Down a group (Effect on Atomic Radius) Shells of electrons are added, increasing atomic radius; the shielding effect of the negatively charged electron shells cancels out the added positive charge.
Biggest jump in Ionization Energy Occurs after the valence electrons because it is harder to pull away from a full level, which is closer to the nucleus.
Ionic Bonds Often occur between nonmetals and metals. Electrons are not shared--one atom gives up electrons and becomes a positively charged ion, while the other atom accepts electrons and becomes a negatively charged ion.
Covalent Bonds Atoms share electrons. The first covalent bond is a SIGMA bond; additional are PI bonds; double and triple bonds are stronger and shorter.
Coordinated Covalent Bond Covalent bond in which both electrons of the bonding pair are donated by only one of the bonded atoms.
Octet Rule Bonded atoms tend to undergo reactions that will produce a complete octet of valence electrons.
Resonance Structures Possible structures for which more than one Lewis dot structure can be written (like Ozone.) In this case, the molecule vibrates between the possible structures--they each exist simultaneously.
2 Groups off Central Atom Sp hybridization --> Linear Form
3 Groups off Central Atom Sp2 hybridization --> trigonal planar form
4 Groups off Central Atom sp3 hybridization --> tetrahedral form; trigonal pyramidal (NH3); bent (H2O)
Partial Charges When electrons spend more time around some atoms than others within a compound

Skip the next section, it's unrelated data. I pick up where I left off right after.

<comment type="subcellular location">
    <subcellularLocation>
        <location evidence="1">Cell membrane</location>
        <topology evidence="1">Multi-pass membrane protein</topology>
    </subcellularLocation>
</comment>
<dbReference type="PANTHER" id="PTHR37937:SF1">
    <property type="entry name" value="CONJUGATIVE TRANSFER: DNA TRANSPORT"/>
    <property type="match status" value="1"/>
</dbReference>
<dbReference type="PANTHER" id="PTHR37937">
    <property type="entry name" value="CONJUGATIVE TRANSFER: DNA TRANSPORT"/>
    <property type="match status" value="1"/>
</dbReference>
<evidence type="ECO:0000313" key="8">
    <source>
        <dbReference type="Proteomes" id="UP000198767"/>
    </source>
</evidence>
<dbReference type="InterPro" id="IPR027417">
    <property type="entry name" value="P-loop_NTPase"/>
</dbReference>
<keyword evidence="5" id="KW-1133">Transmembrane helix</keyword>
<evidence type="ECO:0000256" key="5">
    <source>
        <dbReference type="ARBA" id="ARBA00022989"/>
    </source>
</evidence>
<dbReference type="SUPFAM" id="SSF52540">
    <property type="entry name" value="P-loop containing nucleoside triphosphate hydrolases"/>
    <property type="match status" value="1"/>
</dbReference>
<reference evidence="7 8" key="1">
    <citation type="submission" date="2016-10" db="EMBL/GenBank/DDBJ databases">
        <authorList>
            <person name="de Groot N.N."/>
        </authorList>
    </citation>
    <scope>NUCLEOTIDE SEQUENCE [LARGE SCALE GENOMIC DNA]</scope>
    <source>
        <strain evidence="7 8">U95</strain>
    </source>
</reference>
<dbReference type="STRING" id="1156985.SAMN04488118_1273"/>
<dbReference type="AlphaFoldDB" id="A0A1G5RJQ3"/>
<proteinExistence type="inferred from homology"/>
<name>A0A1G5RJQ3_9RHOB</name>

Formal Charges Used to predict charge distribution within a molecule. It is based on the Lewis Dot Structure. = GROUP # of ATOM - [# of LONE PAIR ELECTRONS + (1/2)NUMBER OF BONDING ELECTRONS]; Count all lone electrons and bonds, and subtract that number from grp. #.
Formal Charges Sum The net charge of the molecule or ion. In cases of resonance, formal charges in question should be averaged.
Polar Covalent Bond Unequal sharing of electrons because of different electronegativities of bonding atoms (ex. HCl)
Electroneutrality Principle Electrons in a molecule are distributed in a way such that the charges on an atom are as close to zero as possible, and if there is a negative charge, the charge should be placed on the MOST electronegative atom
Molecular Polarity Uneven distribution of electrons in a molecule cause one side to have a partial negative charge and the other to have a partial positive charge. Diatomic molecules with two atoms of different electronegativites are always polar.
Bond order Number of pairs of shared electrons by two atoms in a molecule. A single bond has order of 1; double bond, 2; triple bond, 3. Resonance forms have fractional bond orders, determined by the number of shared pairs/number of links.
Bond length distance between the nuclei of two bonded atoms; the greater bond order, the smaller the bond length.
Bond NRG Enthalpy change for breaking a bond;always endothermic; increases with a greater bond order and shorter bond length
Created by: bexm42